Heart disease rates among people living with HIV are elevated compared to the general population. If you add to that the fact that heart disease is often a silent killer with atypical symptoms, it is easy to understand why more research needs to be conducted on this subject.

    21 November 2016 | Positively Aware
  • Heart- and age-related issues

    New issue of TreatmentUpdate focused on cardiovascular health.

    12 October 2016 | CATIE
  • 6 Nursing Homes Accused of HIV Discrimination

    The facilities allegedly refused to accept a client because of his HIV, according to the ACLU.

    22 September 2016 | Poz
  • Through a Journal, a Long-Term HIV Survivor Looks Back at the Early Years

    In 1991 when I was 29, I learned I was infected with HIV. I was devastated, and for the first several months, it was not a good place to be. But, in the midst of my sadness, anger, depression and a whole range of other emotions, I again began to journal my thoughts.

    19 September 2016 | The Body
  • This Is What It’s Like To Be Dying Of AIDS – And Then Survive

    Twenty years ago, revolutionary new drugs transformed HIV/AIDS, bringing people back from the brink of death. But what happens when you plan to die only to recover? Three people, whose stories span the global epidemic, told BuzzFeed News what it means to have a second chance at life.

    10 September 2016 | BuzzFeed
  • A closer look at cancer among people living with HIV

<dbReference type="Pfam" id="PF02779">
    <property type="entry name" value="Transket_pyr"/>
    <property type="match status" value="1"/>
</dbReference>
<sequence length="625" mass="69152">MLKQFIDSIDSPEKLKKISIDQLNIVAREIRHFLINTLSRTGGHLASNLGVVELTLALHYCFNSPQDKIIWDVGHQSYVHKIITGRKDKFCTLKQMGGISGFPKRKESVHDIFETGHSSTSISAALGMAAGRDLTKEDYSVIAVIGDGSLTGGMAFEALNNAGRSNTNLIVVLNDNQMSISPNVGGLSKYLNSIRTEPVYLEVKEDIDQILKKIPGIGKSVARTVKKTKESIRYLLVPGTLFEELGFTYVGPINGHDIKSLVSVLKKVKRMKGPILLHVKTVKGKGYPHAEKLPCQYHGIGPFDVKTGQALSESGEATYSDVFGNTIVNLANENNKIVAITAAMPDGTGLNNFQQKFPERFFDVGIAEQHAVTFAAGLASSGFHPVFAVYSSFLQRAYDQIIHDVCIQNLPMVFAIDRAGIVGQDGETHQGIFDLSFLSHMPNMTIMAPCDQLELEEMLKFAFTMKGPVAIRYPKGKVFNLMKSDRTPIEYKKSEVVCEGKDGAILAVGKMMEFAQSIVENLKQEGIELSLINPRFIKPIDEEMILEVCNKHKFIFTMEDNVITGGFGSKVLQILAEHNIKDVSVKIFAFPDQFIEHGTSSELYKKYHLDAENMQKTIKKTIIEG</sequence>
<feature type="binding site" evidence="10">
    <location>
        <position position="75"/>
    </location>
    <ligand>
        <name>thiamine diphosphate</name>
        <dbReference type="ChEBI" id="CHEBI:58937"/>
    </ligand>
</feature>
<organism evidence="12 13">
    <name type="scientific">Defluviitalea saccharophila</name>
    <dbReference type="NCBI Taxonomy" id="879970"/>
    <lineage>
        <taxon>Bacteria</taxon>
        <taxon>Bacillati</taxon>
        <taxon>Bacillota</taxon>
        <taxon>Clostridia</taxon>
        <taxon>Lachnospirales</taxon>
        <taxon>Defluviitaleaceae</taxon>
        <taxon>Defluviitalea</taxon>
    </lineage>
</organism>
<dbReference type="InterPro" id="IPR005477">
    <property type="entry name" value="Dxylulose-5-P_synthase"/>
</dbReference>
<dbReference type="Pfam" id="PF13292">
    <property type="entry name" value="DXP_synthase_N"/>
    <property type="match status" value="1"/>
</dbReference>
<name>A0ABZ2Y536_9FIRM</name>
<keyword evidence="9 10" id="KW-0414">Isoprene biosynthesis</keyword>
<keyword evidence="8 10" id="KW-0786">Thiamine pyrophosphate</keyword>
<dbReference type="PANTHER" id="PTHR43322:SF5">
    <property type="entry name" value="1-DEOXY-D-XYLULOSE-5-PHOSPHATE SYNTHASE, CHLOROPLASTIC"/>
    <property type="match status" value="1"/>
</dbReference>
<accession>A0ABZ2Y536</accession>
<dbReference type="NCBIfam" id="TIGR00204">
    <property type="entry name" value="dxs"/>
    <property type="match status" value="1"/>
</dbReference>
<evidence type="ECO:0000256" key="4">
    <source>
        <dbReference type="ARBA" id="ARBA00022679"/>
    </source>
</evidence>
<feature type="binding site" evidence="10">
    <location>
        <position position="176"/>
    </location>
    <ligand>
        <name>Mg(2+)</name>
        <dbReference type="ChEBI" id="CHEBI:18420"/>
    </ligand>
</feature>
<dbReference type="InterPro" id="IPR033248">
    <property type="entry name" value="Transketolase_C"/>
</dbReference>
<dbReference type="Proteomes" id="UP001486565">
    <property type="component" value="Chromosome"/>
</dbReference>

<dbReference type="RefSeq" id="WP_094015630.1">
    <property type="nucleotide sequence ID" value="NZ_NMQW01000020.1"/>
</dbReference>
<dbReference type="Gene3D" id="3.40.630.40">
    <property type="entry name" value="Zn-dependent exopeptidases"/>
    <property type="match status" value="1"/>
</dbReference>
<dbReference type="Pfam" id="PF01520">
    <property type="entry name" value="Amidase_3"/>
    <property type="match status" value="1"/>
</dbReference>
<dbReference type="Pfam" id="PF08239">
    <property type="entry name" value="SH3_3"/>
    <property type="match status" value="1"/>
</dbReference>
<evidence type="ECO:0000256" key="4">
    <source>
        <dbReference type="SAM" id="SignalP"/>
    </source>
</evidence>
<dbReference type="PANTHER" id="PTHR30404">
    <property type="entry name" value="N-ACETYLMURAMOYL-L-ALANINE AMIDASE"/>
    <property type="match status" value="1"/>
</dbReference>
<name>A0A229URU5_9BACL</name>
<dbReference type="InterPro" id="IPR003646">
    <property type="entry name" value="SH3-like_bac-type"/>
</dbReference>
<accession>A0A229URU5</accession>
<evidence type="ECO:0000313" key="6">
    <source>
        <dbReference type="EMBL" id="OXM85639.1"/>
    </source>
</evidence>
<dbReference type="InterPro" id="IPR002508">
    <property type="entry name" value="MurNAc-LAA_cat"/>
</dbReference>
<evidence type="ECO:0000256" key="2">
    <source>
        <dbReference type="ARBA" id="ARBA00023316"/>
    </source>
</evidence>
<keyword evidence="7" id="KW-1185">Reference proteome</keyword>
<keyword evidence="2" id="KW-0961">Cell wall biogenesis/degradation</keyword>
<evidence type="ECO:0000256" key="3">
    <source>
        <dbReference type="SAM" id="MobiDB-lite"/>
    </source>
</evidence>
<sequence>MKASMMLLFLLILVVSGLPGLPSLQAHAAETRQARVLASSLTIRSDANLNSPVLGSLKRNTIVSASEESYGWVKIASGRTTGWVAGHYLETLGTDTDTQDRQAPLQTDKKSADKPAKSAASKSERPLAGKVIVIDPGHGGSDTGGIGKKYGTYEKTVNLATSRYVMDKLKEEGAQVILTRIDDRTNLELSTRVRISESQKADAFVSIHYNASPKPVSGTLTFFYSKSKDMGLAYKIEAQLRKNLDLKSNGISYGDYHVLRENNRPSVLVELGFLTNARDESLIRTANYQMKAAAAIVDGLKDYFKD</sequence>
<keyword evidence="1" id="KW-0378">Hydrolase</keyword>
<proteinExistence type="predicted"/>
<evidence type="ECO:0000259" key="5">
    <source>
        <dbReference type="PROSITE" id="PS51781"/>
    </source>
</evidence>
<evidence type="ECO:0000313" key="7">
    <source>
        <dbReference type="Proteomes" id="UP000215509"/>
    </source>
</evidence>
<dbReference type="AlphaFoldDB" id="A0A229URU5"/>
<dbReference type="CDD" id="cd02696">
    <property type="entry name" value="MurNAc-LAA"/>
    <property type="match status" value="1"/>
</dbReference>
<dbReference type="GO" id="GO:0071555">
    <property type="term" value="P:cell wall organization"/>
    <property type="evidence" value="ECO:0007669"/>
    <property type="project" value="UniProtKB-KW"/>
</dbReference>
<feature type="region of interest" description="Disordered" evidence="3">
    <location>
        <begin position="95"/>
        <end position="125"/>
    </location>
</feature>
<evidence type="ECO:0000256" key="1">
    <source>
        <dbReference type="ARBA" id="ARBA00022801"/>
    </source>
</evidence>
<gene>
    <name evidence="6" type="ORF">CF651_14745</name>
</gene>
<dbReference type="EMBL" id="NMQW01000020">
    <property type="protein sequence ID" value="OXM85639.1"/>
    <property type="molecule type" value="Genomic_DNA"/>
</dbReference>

Since the roll-out of combination antiretroviral therapy, cancer trends for people living with HIV have been changing. Rates of some cancers, like Kaposi sarcoma—have decreased. Others, however, including anal cancer, have actually gone up in recent years. What’s going on—and what should people living with HIV know about their risk for cancer as they grow older?

    01 September 2016 | BETA blog
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Our information levels explained

  • Short and simple introductions to key HIV topics, sometimes illustrated with pictures.
  • Expands on the previous level, but also written in easy-to-understand plain language.
  • More detailed information, likely to include medical and scientific language.
  • Detailed, comprehensive information, using medical and specialised language.
Community Consensus Statement on Access to HIV Treatment and its Use for Prevention

Together, we can make it happen

We can end HIV soon if people have equal access to HIV drugs as treatment and as PrEP, and have free choice over whether to take them.

Launched today, the Community Consensus Statement is a basic set of principles aimed at making sure that happens.

The Community Consensus Statement is a joint initiative of AVAC, EATG, MSMGF, GNP+, HIV i-Base, the International HIV/AIDS Alliance, ITPC and NAM/aidsmap
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This content was checked for accuracy at the time it was written. It may have been superseded by more recent developments. NAM recommends checking whether this is the most current information when making decisions that may affect your health.

NAM’s information is intended to support, rather than replace, consultation with a healthcare professional. Talk to your doctor or another member of your healthcare team for advice tailored to your situation.